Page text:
How Entrepreneurs Can Make Money by Facing the Climate Challenge
When our children and grandchildren look back on our era, the political squabbles of today will have been long since forgotten. What they will ask (I hope) is “How did they have the wisdom to build for the future?” That’s how we need to measure our actions now. Will they thank us for acting with reason, compassion and foresight? Will they express gratitude for our wisdom? Or will they wonder what the hell we were thinking? Let’s make sure we earn their gratitude, because the alternative is too unpleasant to contemplate.
In the book Cold Cash, Cool Climate I’ve outlined the depth and breadth of the climate challenge, and summarized some insights that entrepreneurs starting new ventures in this space should find useful. That exploration began with the insight that humans are now no longer small compared to the earth. Because of our wealth, our numbers, and our technology, we can (and have) significantly altered the global life support systems upon which we all depend.
As I describe in the first chapter of the book, the climate problem is big, it’s urgent, and it’s misunderstood, which makes it fertile ground for new business ventures. The changes we need are so large that no part of the economy will remain untouched, and that means opportunity. In fact, we’ll probably need to scrap some capital in the energy sector, given the rate of emissions reductions that will be required to maintain a livable climate. Entrepreneurs can lead the way by designing new low-emission products, services, and institutional arrangements that are so much better than what they replace that people are eager to adopt them (and to scrap some of their high-emitting existing capital along the way).
Emissions reduction opportunities start by focusing on the tasks we want to accomplish and associating those tasks with flows of energy, emissions, and costs, which we then work to minimize. This focus on tasks frees us from the constraints of how they are currently accomplished and allows us to capture compounding resource savings upstream. By considering the whole system and designing to approach theoretical limits of efficiency, it is often possible to achieve drastically reduced emissions while also improving other characteristics of products or services substantially.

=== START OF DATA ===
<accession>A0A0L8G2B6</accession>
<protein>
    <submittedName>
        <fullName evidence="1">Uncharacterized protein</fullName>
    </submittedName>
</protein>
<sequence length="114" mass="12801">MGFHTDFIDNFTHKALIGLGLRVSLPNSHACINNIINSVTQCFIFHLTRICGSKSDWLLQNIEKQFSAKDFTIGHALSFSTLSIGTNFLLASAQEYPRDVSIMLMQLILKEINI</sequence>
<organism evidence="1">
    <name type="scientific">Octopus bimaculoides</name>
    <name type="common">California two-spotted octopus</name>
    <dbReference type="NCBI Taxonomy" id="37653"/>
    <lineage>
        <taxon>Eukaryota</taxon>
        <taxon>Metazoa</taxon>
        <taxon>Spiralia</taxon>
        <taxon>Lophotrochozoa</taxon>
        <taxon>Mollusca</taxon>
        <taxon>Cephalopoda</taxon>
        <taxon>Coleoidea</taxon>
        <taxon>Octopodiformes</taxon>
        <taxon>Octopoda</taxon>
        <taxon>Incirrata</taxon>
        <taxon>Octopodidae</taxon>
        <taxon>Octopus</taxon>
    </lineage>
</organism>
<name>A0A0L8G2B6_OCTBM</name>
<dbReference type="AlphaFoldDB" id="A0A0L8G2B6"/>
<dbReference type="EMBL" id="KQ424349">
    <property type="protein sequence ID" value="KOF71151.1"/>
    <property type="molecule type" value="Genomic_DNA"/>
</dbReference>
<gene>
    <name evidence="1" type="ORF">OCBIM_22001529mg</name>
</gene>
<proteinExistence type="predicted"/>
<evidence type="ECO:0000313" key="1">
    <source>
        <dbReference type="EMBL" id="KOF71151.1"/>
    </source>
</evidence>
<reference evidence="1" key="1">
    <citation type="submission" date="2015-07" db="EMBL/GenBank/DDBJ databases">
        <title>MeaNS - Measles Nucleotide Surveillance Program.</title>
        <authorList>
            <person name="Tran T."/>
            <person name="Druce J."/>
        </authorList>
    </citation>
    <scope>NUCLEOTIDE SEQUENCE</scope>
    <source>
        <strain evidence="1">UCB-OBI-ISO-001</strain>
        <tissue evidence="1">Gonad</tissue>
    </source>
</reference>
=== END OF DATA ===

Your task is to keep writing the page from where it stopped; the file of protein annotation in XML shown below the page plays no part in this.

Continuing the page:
Information and communication technology (ICT) is accelerating the rate of innovation throughout the economy, which has implications for business opportunities. ICT speeds data collection, helps us manage complexity, allows us to restructure our institutions more easily, and lets us rapidly learn and adapt to changing circumstances. It also creates a continuously renewable source of emissions reductions, and is a great place to look for opportunities because it generally offers rapid speed to market and low startup costs.
Surviving this stage of human development means we’ll need to evolve as a species to learn how to face challenges like this one. We’ll need to foster rapid innovation, fierce competition, and active coordination among businesses, all at the same time. We’ll also need to change how we think about our responsibilities to each other, to the earth, and to future generations. Innovations in our values can be as powerful as those for new technologies in opening up new possibilities for the future, and these we also need to explore.
The technology now exists for us to move past combustion in most applications, but scaling it up to meet the demands of a modern industrial society won’t be easy. Of course, not doing so will be harder still, because of the damages unrestricted climate change will inflict on the earth and on human society. It’s long past time to get started. There’s simply no more time to waste.
This blog post summarizes some of the arguments in Jonathan Koomey’s latest book, Cold Cash, Cool Climate: Science-based Advice for Ecological Entrepreneurs, released by Analytics Press. Written for entrepreneurs and investors, this book describes how to profit from tackling climate change. Koomey has been a consulting professor at Stanford University since 2004. He worked as a researcher and scientist at Lawrence Berkeley National Laboratory for more than two decades. He serves on the Editorial Board of the journal Contemporary Economic Policy and as a research affiliate of the Energy and Resources Group at the University of California, Berkeley.